Rafał soon passes out, mouth agape, and Eugeniusz grumbles at him to move on, he does not want to walk with his granddaughter and have her see such a sight. Another five minutes and the Straż Miejska tower over him in their blue rubber gloves, they call his mother with whom he lives and who does not want to let him in the apartment for fear. He is back the next day, cans of Żubr this time standing by his side as totems – rodnidze – setting straight what is to be disremembered.



When you go to the courtyard and tell Rafałek he cannot piss in the corner, you see he has a black eye, and he obliges with an aggressive charm from then on. When you go to the courtyard and tell him you have no problem with him sitting there but he needs to take his cans away with him, he obliges for one and a half days exact. And the next morning he is back, ready to abandon more of his Tatra Mocne, ready to return the next day with all he has forgotten.

For more on Kraków’s courtyards, see here.


Your memory moves from I to we and back again less than, in the end, making the I a we. These are the pronouns at work, non-oppositional, non-collective, as forgetting remains an individual pursuit to the end, but only individual as such pursuit, dissolving as it does into a collective forgetting far, far beyond the frameworks and bounds of collective memory. You see the cat creeping in the sun, you remember it a minute later wondering if it is still there or who else saw it or if anyone saw you watching it, and you forget it all, returning the remembrance to its right space between no one and everyone.


Using your memory for exformation admits your memory is exformation, superfluous, especially as discarded points and floating context, all taken for granted, exformation rests before forgetting, less powerful than forgetting while possibly superior to it as memory forgotten and remembered again though not recognized, never spoken or fully exhumed, never less than idealized and thus, in communication, often nothing more than mistaken.

Your memory writes when it is able to tear away from reading other people, a break that can be a few seconds or minutes even, until it complains against the deep breath of your forgetting, and moves back to the shallows of others’ language.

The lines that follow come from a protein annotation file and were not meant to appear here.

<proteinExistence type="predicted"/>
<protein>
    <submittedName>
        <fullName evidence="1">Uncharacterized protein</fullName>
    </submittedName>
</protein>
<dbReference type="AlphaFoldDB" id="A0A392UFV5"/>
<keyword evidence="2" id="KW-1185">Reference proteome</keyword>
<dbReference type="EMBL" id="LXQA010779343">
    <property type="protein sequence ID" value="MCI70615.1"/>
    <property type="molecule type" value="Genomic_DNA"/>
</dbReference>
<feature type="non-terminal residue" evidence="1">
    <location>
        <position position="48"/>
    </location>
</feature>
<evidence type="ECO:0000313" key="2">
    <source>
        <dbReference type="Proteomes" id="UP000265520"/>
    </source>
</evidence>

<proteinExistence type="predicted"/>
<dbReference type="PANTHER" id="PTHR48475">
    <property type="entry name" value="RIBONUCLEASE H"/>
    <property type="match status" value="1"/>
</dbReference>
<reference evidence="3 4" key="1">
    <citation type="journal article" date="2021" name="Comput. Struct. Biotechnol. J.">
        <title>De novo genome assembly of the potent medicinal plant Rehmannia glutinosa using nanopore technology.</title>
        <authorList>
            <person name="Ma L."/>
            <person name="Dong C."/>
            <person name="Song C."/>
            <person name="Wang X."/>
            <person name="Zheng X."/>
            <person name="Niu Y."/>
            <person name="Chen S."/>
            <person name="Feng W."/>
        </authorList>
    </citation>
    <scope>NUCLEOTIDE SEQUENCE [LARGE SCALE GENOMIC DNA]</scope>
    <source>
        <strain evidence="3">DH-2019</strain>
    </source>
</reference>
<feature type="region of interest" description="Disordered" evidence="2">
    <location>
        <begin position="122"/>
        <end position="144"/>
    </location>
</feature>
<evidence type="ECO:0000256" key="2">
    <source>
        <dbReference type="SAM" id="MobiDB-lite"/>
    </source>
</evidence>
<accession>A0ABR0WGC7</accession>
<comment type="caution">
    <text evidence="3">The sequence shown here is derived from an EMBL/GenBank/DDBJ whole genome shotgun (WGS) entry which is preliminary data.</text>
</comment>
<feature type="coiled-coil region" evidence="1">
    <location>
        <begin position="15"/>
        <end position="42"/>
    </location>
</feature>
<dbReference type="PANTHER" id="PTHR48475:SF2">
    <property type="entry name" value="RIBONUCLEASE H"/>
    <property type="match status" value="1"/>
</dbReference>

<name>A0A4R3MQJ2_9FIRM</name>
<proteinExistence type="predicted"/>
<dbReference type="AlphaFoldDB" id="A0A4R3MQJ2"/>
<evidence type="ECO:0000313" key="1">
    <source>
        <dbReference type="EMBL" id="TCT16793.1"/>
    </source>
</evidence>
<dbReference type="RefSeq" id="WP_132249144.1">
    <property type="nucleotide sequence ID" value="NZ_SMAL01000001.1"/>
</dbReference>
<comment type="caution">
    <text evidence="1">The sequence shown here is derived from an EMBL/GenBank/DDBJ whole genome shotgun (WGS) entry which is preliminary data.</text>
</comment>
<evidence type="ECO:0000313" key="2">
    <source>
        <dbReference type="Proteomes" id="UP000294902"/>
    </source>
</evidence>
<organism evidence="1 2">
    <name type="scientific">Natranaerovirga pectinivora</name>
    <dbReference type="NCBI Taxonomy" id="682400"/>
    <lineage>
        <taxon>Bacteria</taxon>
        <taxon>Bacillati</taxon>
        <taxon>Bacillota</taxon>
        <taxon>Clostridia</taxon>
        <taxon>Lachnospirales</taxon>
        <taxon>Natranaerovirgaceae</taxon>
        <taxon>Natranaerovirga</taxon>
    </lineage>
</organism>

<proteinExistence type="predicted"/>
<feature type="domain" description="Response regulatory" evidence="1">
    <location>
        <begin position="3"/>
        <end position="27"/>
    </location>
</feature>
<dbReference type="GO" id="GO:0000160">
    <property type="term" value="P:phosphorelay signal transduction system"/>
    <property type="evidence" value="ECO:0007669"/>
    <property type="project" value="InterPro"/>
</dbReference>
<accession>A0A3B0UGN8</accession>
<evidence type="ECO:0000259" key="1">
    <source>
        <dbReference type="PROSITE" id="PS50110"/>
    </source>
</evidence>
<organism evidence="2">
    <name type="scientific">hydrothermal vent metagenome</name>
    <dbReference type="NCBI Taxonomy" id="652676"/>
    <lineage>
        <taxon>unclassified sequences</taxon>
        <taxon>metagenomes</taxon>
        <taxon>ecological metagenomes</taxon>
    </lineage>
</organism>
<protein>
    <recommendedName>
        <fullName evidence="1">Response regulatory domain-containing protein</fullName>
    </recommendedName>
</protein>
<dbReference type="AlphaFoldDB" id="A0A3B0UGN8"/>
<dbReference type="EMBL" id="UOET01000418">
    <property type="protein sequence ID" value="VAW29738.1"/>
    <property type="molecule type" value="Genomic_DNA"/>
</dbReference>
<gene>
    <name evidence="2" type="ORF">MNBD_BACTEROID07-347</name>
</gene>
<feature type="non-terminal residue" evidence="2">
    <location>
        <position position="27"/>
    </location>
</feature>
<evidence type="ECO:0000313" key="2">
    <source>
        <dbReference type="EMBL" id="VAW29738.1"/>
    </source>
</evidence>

Then your memory is the tragedy, and your forgetting lines the inverse of that tragedy which is not quite a joke but a device of relief touched off by mouthing tragedia, a word so common in a language so Slavic spurred from a historicism so solemn, monumentalistic, and internalized that when let loose in antiquarian catalogs of pedestrian exclamations here and there, a few mornings a week, it comes to describe the interminable traffic jam, cold chicken soup on Sundays, daily queue cuts and shoulder knocking, and that courtyard entrance with florescent lit concrete so migraine-heavy that the Żołądkowa bottles punctuating its Saturday morning rank seem entirely natural as empty ciphers, tragedia – or even better, masakra – in a language flinging far its own forgetting.

Your forgetting is a valence that exists in double, one side limping with split shins down to the reservoir, cold and clear on a day you think must be for mourning but should in fact just be for a long span of silence, and the other side lurking in the hills where it reserves its own absence in advance around a fire encircled by a small, stout wall built of all your letters, emails, diaries, journals, phones, laptops, essays, book reports, birthday cards, tablets, notebooks, inscriptions, every document you have ever signed, all the margins you have ever annotated, one by one encased in thick layers of pink wax, balanced behind a gigantic pile of apples you have just picked that are, indeed, ready to be burned.